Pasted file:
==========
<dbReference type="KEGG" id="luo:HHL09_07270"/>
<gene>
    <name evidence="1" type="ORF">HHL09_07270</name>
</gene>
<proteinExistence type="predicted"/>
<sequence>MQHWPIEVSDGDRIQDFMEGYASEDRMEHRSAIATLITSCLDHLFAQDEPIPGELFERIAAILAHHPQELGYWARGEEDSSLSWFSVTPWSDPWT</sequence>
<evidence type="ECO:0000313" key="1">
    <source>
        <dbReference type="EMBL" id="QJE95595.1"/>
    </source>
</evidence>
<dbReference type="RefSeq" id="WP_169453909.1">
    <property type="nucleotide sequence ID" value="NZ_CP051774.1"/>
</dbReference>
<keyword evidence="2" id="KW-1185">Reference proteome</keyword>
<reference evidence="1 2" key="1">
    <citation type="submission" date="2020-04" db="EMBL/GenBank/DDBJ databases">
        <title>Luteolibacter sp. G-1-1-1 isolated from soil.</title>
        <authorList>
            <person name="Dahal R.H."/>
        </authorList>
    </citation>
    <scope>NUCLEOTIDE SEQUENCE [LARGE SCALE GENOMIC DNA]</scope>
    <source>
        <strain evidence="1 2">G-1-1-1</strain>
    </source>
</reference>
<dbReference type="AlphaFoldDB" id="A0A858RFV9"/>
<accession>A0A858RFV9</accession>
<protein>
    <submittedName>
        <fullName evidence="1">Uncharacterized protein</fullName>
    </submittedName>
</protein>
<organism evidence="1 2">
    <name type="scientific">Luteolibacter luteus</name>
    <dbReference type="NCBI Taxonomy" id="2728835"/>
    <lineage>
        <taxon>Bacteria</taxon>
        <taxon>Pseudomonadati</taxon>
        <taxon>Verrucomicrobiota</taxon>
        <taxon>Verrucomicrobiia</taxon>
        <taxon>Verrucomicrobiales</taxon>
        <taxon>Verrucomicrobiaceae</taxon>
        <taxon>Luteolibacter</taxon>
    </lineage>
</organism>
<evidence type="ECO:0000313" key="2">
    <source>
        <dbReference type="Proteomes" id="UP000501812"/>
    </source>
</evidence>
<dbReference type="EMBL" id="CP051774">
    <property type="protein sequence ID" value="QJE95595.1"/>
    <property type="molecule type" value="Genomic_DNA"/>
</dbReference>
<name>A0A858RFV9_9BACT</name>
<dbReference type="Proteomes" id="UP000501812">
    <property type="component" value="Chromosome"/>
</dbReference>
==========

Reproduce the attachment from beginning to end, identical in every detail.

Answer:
<dbReference type="KEGG" id="luo:HHL09_07270"/>
<gene>
    <name evidence="1" type="ORF">HHL09_07270</name>
</gene>
<proteinExistence type="predicted"/>
<sequence>MQHWPIEVSDGDRIQDFMEGYASEDRMEHRSAIATLITSCLDHLFAQDEPIPGELFERIAAILAHHPQELGYWARGEEDSSLSWFSVTPWSDPWT</sequence>
<evidence type="ECO:0000313" key="1">
    <source>
        <dbReference type="EMBL" id="QJE95595.1"/>
    </source>
</evidence>
<dbReference type="RefSeq" id="WP_169453909.1">
    <property type="nucleotide sequence ID" value="NZ_CP051774.1"/>
</dbReference>
<keyword evidence="2" id="KW-1185">Reference proteome</keyword>
<reference evidence="1 2" key="1">
    <citation type="submission" date="2020-04" db="EMBL/GenBank/DDBJ databases">
        <title>Luteolibacter sp. G-1-1-1 isolated from soil.</title>
        <authorList>
            <person name="Dahal R.H."/>
        </authorList>
    </citation>
    <scope>NUCLEOTIDE SEQUENCE [LARGE SCALE GENOMIC DNA]</scope>
    <source>
        <strain evidence="1 2">G-1-1-1</strain>
    </source>
</reference>
<dbReference type="AlphaFoldDB" id="A0A858RFV9"/>
<accession>A0A858RFV9</accession>
<protein>
    <submittedName>
        <fullName evidence="1">Uncharacterized protein</fullName>
    </submittedName>
</protein>
<organism evidence="1 2">
    <name type="scientific">Luteolibacter luteus</name>
    <dbReference type="NCBI Taxonomy" id="2728835"/>
    <lineage>
        <taxon>Bacteria</taxon>
        <taxon>Pseudomonadati</taxon>
        <taxon>Verrucomicrobiota</taxon>
        <taxon>Verrucomicrobiia</taxon>
        <taxon>Verrucomicrobiales</taxon>
        <taxon>Verrucomicrobiaceae</taxon>
        <taxon>Luteolibacter</taxon>
    </lineage>
</organism>
<evidence type="ECO:0000313" key="2">
    <source>
        <dbReference type="Proteomes" id="UP000501812"/>
    </source>
</evidence>
<dbReference type="EMBL" id="CP051774">
    <property type="protein sequence ID" value="QJE95595.1"/>
    <property type="molecule type" value="Genomic_DNA"/>
</dbReference>
<name>A0A858RFV9_9BACT</name>
<dbReference type="Proteomes" id="UP000501812">
    <property type="component" value="Chromosome"/>
</dbReference>